Withdraw Support from the JCPOA (“Rip It Up”)
Trump can also withdraw from the nuclear deal, much to the pleasure of many hardliners in the U.S. Hardliners in Iran would respond with righteous indignation, further weakening the already weakened moderates (despite Rouhani’s re-election, moderates never fully recovered from the regime’s 2009 post-election crackdown). Triggers for this U.S. action could be Iranian JCPOA violations, regardless of their severity, the IAEA catching such transgressions, and Iranian corrections. And the same non-nuclear excuses that the U.S. can use to subtly slice away at the deal’s maintenance can also be used to bludgeon it. In fact, Tillerson has said he thinks “one of the mistakes in how that agreement was put together, is that it completely ignored all of the other serious threats that Iran poses.”
This option would be politically costlier to the Trump administration than supporting but not maintaining the JCPOA, despite the same potential end state; withdrawal is not subtle and cannot be blamed on the U.S. government bureaucracy. Additionally, even friends and partners of the U.S. in the Middle East who were once against the deal would prefer to not see it fail. The possible best and worst case of the “support but not maintain” option applies in this scenario. But arguably, Iranian resumption of its pre-JCPOA nuclear activities would be more likely (albeit less likely than Iran staying in the agreement with the “E2/EU-2”), and more immediate. This in turn could eventually prompt Israeli or American serious deliberations on a military strike against Iranian nuclear facilities. One factor in that decision calculus will be if the ensuing regional turmoil -- largely unleashed and stoked by Iran in retaliation -- would be worth setting back the Iranian nuclear program only two to three years.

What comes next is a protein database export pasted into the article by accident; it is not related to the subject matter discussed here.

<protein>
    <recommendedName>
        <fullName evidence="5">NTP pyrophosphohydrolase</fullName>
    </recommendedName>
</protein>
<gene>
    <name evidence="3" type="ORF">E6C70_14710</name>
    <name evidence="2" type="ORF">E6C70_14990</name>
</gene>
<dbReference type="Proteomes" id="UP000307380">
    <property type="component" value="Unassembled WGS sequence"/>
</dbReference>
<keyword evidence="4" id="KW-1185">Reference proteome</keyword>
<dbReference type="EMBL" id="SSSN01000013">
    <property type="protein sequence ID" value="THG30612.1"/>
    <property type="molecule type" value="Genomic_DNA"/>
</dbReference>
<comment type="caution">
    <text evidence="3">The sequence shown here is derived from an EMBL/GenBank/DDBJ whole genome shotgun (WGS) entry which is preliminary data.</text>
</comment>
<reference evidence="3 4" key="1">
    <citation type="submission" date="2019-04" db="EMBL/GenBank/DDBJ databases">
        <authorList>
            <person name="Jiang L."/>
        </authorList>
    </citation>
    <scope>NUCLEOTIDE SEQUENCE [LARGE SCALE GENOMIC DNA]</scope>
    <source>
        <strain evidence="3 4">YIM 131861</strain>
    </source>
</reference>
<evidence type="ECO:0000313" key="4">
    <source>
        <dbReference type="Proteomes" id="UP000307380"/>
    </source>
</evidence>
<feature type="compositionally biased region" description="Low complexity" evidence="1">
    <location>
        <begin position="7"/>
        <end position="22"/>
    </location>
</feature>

Renegotiate the JCPOA
The Trump administration has expressed interest in renegotiating the nuclear deal, which is much easier said than done. In fact, it is highly unlikely to be successful. Iranian JCPOA supporters have spent most of their political capital on the deal. Additionally, the JCPOA is not a bilateral agreement; the other five countries of the E3/EU+3 would need to participate in any renegotiations. All indicators are that neither they nor Iran are willing to do so. In addition to the all parties agreeing to re-enter what took two years of negotiations, Trump would have to offer sufficient additional benefits to Iran. And of course, the Iranians might perceive U.S. attempts to renegotiate as an effort to stonewall or abrogate the JCPOA.